Charles Ebiai is Managing Partner of Charles Ebiai Associates, a real estate firm and member of the Nigerian Institution of Estate Surveyors and Valuers (NIESV). He laments in this interview with Viewpoint Housing News that Nigerians are losing much as a result of perennial floods mainly because people who do not know anything about construction occupy decision making positions…
Viewpoint: The rains have come again and daily, we hear stories of property washed away by floods. Has this bothered you as a professional in the real estate?
Ebiai:You see, when it comes to talking about floods in this country, over the last two years, because of climate change, we’ve seen flooding in different parts of the country. Year in year out, we see it happening in Kogi State — Lokoja which is a major hub where people travel. It also happens in Delta State, in Asaba, it affects a lot of houses. In Adamawa [State], it happens. In FCT [Federal Capital Territory] and most parts of Lagos.
This is because over time, government has not really taken infrastructure seriously. We all thought that Abuja being a very new capital, this kind of things are taken care of. In those days, we used to say there’re few planned cities and Abuja was one.
But again, when people in government want to take ideas, they say there’s no money in the country and because of that they don’t look at the infrastructure need of the people. What happens is at the end of the day, satellite towns aren’t properly planned. So issues like flooding come in.
Ordinarily, by rule, you’re not supposed to put up structures in an area when you don’t have the basic amenities like roads. If you build before the road comes, the problem is you might have the building being above the road level or the road level going above the building foundation. In such a case, when there’s rain, there must be flood.
Again, we’ll not blame government alone for such flaw. It has to do with us as a people too. As a people, how do we dispose our refuse? A lot us leave the areas that have been allotted us for our housing need and want to add more by building things that are not necessary. That in itself, gives us a lot of problems.
Democracy has helped us because if you listen, we’ve been talking so much about infrastructure. This government is doing infrastructure that are new. But looking back, how do we take care of infrastructure that is old and was not planned for? We have no choice but to do some urban renewal plans which will help to take away these things.
Viewpoint: As a valuer, have you thought about the quantum of losses suffered by Nigerians as a result of seasonal flooding? Can you put value to what Nigerians have lost?
Ebiai:The losses are colossal. If you talk of what Nigerians have lost…you have to do a complete intense…the value is just too much. It will be difficult to say a particular figure…but for we as valuers, what we do when we see flood situation…it’s a lot of value that is lost.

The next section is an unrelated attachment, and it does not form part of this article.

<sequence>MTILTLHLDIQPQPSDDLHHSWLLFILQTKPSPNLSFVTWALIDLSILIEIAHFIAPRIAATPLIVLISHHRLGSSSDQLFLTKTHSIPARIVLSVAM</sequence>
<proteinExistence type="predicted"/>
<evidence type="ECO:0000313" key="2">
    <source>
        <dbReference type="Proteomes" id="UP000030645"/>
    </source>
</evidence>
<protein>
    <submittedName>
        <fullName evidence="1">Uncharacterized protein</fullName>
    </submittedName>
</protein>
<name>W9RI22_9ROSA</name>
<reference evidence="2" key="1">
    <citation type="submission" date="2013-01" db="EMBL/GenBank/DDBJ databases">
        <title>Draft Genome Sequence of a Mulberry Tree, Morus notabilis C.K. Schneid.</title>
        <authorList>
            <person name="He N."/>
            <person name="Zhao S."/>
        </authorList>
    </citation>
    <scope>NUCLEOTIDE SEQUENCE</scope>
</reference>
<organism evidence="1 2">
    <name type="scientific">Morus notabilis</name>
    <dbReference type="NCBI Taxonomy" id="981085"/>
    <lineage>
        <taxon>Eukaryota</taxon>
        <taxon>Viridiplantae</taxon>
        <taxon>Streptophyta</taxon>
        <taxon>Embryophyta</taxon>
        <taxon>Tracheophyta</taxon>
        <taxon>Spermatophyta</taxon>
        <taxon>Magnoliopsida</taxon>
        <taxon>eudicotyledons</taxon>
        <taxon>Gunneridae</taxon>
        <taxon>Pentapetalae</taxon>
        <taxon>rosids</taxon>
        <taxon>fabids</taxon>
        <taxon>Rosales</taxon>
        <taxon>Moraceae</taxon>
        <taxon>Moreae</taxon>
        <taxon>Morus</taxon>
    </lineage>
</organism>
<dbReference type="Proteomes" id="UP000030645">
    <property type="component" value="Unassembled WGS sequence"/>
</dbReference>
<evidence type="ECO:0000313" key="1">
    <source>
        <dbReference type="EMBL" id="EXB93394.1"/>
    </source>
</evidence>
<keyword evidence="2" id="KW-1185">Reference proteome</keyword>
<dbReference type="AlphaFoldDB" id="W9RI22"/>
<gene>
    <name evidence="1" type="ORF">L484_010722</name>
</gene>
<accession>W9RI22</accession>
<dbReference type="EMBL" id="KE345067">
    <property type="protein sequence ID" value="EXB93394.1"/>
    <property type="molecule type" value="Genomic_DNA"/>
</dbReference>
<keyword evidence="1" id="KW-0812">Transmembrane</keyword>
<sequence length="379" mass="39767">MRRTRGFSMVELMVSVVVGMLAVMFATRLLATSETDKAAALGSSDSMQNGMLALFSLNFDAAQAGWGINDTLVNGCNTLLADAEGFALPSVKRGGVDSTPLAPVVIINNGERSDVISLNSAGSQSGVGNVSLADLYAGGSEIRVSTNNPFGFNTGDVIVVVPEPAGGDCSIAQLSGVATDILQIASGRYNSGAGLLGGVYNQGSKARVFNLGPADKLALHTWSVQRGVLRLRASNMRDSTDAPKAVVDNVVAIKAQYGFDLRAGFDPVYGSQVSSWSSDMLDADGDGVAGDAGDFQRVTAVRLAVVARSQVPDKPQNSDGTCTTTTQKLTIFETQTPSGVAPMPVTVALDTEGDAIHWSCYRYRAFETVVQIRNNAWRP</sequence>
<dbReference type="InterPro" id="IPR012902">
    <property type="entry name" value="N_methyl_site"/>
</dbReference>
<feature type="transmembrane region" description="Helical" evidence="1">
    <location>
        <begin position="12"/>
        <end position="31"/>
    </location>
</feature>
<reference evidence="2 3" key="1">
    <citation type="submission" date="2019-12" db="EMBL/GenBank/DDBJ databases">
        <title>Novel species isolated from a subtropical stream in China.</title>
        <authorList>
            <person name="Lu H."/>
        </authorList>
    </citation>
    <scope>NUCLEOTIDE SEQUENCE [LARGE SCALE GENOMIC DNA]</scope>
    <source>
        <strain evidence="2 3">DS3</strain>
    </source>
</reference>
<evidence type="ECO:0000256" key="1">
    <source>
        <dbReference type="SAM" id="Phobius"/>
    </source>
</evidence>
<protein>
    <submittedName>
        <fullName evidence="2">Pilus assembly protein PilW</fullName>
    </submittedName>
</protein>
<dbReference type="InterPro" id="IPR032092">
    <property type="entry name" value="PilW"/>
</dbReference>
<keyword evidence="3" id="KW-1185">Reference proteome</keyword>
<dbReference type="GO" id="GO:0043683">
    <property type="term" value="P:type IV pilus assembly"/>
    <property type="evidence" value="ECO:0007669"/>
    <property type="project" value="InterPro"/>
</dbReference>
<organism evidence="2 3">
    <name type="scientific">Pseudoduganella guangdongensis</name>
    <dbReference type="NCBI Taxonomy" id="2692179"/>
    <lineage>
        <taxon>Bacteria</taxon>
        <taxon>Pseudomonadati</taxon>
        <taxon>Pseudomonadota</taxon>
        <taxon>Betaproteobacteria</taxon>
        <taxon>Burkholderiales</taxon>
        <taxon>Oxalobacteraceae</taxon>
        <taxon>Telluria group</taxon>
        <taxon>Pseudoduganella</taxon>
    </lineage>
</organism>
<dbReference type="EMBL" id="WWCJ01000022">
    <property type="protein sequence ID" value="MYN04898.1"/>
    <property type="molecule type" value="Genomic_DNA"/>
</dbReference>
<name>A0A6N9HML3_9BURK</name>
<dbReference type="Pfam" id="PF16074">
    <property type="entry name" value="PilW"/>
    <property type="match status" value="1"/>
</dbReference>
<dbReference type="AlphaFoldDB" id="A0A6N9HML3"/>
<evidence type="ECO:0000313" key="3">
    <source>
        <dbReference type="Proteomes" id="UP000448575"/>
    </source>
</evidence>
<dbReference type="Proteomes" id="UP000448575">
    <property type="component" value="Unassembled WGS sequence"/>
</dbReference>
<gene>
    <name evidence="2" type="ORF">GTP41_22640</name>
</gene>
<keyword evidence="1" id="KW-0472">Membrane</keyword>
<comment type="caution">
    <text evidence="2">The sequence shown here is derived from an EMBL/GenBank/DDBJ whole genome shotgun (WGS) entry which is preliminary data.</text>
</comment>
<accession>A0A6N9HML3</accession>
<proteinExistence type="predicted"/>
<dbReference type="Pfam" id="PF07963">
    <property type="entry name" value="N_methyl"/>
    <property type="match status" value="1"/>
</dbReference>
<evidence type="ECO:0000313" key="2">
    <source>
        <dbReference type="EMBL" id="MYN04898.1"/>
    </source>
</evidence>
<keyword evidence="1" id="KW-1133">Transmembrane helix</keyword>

If we say the housing stock is low, it means the GDP is affected; which also means the country is tilted toward a very poor situation because the citizens are not properly housed.
Here, we’re talking about a deficit in housing and on the other hand, because of flood, we’re losing the few we would have added to the stock. This is a thing everybody should be concerned about. But in terms of value, trillions [of naira] have been lost.
But our basic problem is how can we find close to a permanent solution because it costs government money any time there’s flood anywhere. They have to think of rehabilitation and how to assist people to be able get homes back.
Viewpoint: You mentioned lack of infrastructure as cause of flooding…
Ebiai:Yes. The Development Control should not look at only [main city areas]. They should go outside the towns and make it more effective there.
Viewpoint: Why is it difficult for us to have professionals in the built environment to take positions of policy-making so appropriate decisions are taken on housing?
Ebiai:You see, you don’t just put yourself in the different ministries, departments and agencies. It’s the people in politics who appoint. If you have people in politics, you have more numbers and you turn to satisfy the people.
That’s why I say it’s time that people see that professionals might make the difference. You don’t need to put somebody who does not know anything about construction ahead…Sometimes they say it’s for administrative purpose. But then if a professional is telling you something wrongly, you end up not being able to know except you have to go and read. We need to put the right persons in places like that.
Viewpoint: Even in Abuja we do see pools on the road when it rains. Motorists dabble in puddles. How can this be tackled?
Ebiai:Proper sanitation. In those days we used to come out, even in our villages, before market days, we did a lot of cleaning. But now, we’re in cities. We don’t bother ourselves. That in itself is affecting a lot of things.